Here's a description of the proposed law from the KATC TV News web site:
La. lawmaker expects a fight over abortion billIf you're interested in working to defeat this proposed law, Planned Parenthood of Louisiana and the Mississippi Delta has pro-choice advocacy information here:
BATON ROUGE, La. -- State senators disagree over a bill that would outlaw nearly all abortions, and several will probably try to add exceptions for victims of rape and incest when it comes up for a vote on Wednesday, the measure's sponsor said.
Sen. Ben Nevers' bill would allow abortions only to save the life of the mother. He said he knows of several senators who will attempt to amend it to add the two additional exceptions. Sen. Joel Chaisson, D-Destrehan, a supporter, has said he feared the measure would not get support of the full Legislature unless the exceptions were added.
Nevers said he would fight any such change. He said he agrees with churches and religious groups -- backers of the bill -- that it should be "as pro-life as it can be."
"They want a bill that has the least exceptions, one that would protect as many unborn lives as we can," said Nevers, D-Bogalusa.
Under the measure, doctors found guilty of performing abortions would face up to 10 years in prison and fines of $100,000.
Opponents include Planned Parenthood, which held a rally on the Capitol steps Tuesday and lobbied senators to vote against the bill.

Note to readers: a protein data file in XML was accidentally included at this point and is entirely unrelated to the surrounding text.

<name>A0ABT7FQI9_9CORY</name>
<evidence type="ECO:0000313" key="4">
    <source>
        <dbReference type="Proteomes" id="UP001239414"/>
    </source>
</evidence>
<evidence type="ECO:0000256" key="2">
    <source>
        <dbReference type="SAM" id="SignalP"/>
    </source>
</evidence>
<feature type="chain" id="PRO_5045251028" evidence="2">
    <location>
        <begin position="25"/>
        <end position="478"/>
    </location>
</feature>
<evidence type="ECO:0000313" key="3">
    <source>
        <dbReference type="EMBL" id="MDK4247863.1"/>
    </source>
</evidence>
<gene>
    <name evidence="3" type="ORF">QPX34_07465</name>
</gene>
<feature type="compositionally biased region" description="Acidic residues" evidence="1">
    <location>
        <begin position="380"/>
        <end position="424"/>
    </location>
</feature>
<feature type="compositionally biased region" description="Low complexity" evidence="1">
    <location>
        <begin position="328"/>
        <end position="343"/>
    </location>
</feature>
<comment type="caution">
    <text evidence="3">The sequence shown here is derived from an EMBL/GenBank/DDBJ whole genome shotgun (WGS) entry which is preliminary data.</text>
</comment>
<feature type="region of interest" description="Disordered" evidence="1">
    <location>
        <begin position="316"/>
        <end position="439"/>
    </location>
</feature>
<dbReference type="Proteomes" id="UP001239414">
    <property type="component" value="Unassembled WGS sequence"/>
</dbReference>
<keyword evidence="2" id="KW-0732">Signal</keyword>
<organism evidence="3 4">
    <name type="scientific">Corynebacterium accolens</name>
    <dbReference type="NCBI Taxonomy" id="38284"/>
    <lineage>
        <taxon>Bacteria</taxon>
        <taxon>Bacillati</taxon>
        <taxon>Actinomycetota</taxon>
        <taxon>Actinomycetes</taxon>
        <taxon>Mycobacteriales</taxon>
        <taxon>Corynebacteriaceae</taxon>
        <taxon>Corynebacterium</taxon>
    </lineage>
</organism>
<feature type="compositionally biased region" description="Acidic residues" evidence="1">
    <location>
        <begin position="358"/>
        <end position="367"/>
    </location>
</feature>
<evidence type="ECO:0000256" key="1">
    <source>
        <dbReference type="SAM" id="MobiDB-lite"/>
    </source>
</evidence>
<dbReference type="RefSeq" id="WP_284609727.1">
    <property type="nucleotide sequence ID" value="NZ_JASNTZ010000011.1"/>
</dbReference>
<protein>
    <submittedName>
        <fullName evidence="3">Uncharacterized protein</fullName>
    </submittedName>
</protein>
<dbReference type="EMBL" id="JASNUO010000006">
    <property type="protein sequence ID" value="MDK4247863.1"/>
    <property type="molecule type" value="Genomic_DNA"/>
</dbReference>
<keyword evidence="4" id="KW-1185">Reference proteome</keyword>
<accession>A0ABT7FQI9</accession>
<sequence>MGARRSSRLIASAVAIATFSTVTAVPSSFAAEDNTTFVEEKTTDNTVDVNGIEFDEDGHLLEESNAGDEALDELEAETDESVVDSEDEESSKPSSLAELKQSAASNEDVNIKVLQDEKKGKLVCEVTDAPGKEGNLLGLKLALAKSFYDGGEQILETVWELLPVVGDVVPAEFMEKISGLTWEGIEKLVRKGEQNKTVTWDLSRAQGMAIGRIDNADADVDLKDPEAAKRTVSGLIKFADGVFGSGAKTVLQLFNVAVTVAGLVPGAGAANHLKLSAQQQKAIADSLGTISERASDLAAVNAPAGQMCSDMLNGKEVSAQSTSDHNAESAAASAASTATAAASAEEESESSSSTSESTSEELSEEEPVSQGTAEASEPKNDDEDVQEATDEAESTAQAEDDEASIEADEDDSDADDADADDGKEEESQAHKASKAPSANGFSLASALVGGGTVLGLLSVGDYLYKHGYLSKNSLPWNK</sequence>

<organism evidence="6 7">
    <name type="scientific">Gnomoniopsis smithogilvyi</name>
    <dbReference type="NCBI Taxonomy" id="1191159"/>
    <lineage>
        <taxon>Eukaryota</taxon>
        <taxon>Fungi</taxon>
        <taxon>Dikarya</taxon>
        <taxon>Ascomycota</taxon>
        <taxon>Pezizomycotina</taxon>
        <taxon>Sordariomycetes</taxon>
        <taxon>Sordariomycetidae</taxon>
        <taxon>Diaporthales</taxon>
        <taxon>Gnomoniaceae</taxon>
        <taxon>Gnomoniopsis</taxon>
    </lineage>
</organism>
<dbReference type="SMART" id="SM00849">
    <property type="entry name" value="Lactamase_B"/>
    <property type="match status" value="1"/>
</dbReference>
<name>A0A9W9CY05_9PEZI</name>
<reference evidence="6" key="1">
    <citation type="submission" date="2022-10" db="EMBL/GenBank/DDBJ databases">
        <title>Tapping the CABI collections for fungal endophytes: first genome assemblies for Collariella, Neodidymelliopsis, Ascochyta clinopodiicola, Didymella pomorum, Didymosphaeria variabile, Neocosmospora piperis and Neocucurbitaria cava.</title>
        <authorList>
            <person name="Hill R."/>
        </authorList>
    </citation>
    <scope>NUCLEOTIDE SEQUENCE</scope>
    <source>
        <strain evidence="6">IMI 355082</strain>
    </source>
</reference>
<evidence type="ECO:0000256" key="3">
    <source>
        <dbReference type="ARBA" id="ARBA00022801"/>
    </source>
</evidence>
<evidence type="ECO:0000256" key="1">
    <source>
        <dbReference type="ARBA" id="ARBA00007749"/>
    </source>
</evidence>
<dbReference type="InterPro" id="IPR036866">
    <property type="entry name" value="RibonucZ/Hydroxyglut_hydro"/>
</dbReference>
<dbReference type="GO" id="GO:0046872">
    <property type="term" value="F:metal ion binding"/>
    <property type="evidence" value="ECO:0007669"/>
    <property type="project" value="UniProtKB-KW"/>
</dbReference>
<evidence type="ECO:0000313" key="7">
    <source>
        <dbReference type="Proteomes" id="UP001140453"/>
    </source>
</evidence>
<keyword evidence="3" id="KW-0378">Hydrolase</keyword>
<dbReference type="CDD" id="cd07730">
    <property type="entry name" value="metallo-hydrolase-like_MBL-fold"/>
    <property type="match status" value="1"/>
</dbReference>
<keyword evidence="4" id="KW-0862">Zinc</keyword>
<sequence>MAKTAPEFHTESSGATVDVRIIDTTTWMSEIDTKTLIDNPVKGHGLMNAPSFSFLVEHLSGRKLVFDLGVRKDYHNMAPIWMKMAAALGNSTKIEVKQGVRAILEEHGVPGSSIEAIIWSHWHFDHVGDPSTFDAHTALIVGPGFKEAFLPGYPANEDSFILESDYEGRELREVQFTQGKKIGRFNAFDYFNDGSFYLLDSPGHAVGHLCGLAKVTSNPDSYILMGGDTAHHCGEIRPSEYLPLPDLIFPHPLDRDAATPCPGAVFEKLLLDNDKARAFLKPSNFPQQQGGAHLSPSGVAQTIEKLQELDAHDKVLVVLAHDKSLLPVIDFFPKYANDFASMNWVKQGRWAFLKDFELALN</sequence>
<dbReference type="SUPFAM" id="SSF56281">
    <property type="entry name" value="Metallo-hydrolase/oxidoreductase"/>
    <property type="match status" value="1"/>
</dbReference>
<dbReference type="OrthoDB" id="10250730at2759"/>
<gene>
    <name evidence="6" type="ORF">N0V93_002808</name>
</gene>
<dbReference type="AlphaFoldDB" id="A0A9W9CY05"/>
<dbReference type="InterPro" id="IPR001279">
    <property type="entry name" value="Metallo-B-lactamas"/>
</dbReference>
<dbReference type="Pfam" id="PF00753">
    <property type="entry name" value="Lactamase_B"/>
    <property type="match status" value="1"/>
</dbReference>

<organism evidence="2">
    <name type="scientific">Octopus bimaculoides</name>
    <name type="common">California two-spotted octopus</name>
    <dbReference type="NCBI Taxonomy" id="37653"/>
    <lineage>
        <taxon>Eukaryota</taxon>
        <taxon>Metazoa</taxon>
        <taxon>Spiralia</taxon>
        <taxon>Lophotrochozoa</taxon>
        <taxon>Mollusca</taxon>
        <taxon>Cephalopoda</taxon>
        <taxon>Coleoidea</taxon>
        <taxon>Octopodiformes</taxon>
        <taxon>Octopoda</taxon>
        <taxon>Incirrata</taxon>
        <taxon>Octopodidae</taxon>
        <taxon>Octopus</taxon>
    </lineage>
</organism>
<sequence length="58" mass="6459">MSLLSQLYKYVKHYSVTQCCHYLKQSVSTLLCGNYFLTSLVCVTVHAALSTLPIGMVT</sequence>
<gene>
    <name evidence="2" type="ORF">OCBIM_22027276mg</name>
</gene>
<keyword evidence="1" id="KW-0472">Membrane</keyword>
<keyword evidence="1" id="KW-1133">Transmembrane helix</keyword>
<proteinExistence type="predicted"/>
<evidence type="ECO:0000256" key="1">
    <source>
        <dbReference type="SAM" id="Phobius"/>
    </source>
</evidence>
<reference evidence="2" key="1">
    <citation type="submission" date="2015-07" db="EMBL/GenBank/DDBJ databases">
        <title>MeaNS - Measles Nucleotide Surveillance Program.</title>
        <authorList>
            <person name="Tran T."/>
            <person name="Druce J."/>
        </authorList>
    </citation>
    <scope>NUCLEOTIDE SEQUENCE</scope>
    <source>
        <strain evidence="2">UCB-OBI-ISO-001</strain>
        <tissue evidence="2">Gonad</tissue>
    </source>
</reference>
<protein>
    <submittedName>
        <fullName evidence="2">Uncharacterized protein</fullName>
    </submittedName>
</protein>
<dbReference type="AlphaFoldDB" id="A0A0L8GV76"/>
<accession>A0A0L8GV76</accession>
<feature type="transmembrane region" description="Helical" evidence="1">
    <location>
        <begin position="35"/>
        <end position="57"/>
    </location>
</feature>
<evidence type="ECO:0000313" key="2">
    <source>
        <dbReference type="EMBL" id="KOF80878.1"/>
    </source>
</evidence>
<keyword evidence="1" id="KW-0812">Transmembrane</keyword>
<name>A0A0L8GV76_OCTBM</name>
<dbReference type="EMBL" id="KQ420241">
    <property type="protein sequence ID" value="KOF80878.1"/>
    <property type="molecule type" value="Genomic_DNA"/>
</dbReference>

The bill is set for Senate floor debate on Wednesday afternoon.
The measure is similar to a South Dakota law passed earlier this year that is expected to land before the U.S. Supreme Court. If the high court takes up such an appeal, it would constitute a reconsideration of its 1973 Roe v. Wade ruling that established the right to an abortion. A majority of the Supreme Court's nine justices have voted to uphold Roe v. Wade in the past.
Nevers said some opposition to the measure has disappeared because he amended it to allay concerns that the bill would provoke lawsuits -- and cost the state money -- if it passed. Nevers changed the measure to give it a "trigger" mechanism, meaning it would only go into effect if Roe v. Wade is overturned or if a federal constitutional amendment outlawing abortion is ratified.
Nevers said opponents worried about lawsuits have disappeared because it could not have any effect unless one of those two events occur.
"Those concerns were done away with," he said.
A competing bill, by Rep. Tim Burns, R-Mandeville, includes rape and incest exceptions but has not come up for a vote.
URGENT! SB 33 on the Senate Floor Wednesday, 4/26!